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This Man Lost Everything Betting on Stocks

The headline of this article is something you’ll very rarely, if ever, see in the financial press. You’re much more likely to hear something along the lines of:

“Joe Schmo made $1,000,000 buying Tesla stock”

“Jane Doe retired early buying Bitcoin”

“If you’d invested $1,000 in Microsoft in 1990….”tual

I will not parse words here. THESE ARE ALL HORRIBLE ARTICLES.

Most of this is survivorship bias that promotes an imprudent gambler’s mentality. Let me explain.

Back in 2015 there was a great study from Longboard called The Capitalism Distribution. They found, unsurprisingly, that roughly 80% of the markets entire gains came from 20% of all stocks from 1989-2015. 80% of stocks had a 0% gain.

JP Morgan came to similar conclusions in a research paper titled “The Agony and the Ecstasy – the Risks and Rewards of a Concentrated Stock Investing“. In a study ranging from 1980-2013 they found:

  • The median stock underperformed the market with an excess lifetime return of -54%. In other
    words, in most cases, a concentrated holder would have been better off invested in the market.
  • Two-thirds of all excess returns vs. the Russell 3000 were negative, and for 40% of all
    stocks, returns were negative in
    absolute terms.
  • Historically, there were some extreme winners: the right tail is ~7% of the universe and includes
    companies that generated lifetime excess returns more than two standard deviations over the mean.

That little blue block on the right hand tail is your Teslas and Microsofts. The thousands of other stocks are to the left. Meaning, 93% of everything else is not Tesla or Microsoft or whatever story stock you might read about in these articles. Said differently, betting your life’s savings on a single stock is more akin to betting it all on black. In fact, you have better odds of picking the right spin of the roulette wheel than you do picking the next Tesla (and actually holding onto it through the ups and downs and timing the entry/exit).

Now, don’t get me wrong. I am perfectly fine with active management and have long debunked the idea that “passive investing” is even a thing. We all have to make active decisions across our lives and as someone who has most of his net worth tied up in his own company I’d be hypocritical if I wasn’t a proponent of concentrated bets. But I think we need to be very specific about this. When I invest money in my company I am investing for future production in a business and industry in which I have a specific expertise. When most of us buy stocks on a secondary market we are allocating some of our savings in companies in which we usually have no involvement and no expertise.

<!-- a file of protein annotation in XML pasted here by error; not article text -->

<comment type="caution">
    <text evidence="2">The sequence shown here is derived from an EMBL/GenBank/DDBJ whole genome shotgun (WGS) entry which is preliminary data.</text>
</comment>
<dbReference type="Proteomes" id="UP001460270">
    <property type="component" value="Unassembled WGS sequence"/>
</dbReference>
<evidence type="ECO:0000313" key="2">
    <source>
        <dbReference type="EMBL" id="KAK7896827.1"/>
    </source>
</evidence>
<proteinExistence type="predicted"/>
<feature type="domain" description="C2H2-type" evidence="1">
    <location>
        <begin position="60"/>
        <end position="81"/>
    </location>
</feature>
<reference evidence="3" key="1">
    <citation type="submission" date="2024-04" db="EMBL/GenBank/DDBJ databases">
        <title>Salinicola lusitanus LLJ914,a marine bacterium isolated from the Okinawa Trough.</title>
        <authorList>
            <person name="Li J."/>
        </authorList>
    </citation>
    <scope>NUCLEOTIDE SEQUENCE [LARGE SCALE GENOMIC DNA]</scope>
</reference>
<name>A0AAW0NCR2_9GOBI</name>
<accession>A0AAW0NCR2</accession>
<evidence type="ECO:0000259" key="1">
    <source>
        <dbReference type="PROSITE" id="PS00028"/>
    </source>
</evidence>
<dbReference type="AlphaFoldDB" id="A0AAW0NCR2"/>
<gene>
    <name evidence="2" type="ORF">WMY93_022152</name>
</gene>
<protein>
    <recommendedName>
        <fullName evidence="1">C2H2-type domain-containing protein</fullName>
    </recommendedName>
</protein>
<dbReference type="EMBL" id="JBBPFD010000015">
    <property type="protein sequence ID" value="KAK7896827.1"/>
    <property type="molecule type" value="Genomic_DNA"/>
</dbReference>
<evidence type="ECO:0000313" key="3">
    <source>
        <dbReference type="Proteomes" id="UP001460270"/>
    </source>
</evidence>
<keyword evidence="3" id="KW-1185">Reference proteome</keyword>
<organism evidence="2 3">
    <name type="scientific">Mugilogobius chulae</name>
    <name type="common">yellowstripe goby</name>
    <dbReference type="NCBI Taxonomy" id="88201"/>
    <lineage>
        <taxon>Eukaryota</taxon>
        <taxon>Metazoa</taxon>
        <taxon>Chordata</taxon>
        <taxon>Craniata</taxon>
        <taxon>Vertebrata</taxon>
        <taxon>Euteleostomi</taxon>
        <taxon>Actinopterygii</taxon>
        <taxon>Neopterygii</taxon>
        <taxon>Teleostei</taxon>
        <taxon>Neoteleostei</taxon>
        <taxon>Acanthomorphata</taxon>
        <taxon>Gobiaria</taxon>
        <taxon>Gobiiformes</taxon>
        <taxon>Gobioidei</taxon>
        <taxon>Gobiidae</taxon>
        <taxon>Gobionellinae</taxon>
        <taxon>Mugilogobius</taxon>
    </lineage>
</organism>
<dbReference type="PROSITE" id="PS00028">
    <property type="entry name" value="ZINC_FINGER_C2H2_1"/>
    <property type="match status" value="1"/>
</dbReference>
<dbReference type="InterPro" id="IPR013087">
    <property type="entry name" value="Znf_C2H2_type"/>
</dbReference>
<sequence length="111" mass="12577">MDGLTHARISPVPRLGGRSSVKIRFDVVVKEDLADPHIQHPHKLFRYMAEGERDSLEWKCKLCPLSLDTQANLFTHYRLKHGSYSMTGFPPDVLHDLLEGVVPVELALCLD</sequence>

This is why I am a big proponent of treating our “investment portfolios” like “savings portfolios”. What most of us do on the stock market is an allocation of savings as opposed to actual investment, which is technically what a firm does when it spends for future production. Yes, we want to get wealthier when we allocate our assets. But most of us need to do so in a manner that not only optimizes our upside, but does so without haphazardly risking the downside along the way. After all, this is literally our life’s savings. It shouldn’t be treated like money we take to Vegas for a weekend.

That said, there’s nothing wrong with being active in the market. Everyone, by definition, has to be some degree of active. You don’t need to just pile all your money in a Vanguard Index fund and ride the waves. But I think there’s two very important lessons to remember when reading these kinds of articles:

  1. Stock picking is very, very difficult and most of us benefit from some degree of diversification. 
  2. Given the relatively high potential of catastrophic loss in stocks make sure to never bet more than you can afford to lose. 

NB – Here’s the article that triggered me. Read it at your own risk. 

Related articles: 

The Total Portfolio Approach

The Stock Market is Not Where You Get Rich

Why Indexing Works

The Myth of Passive Investing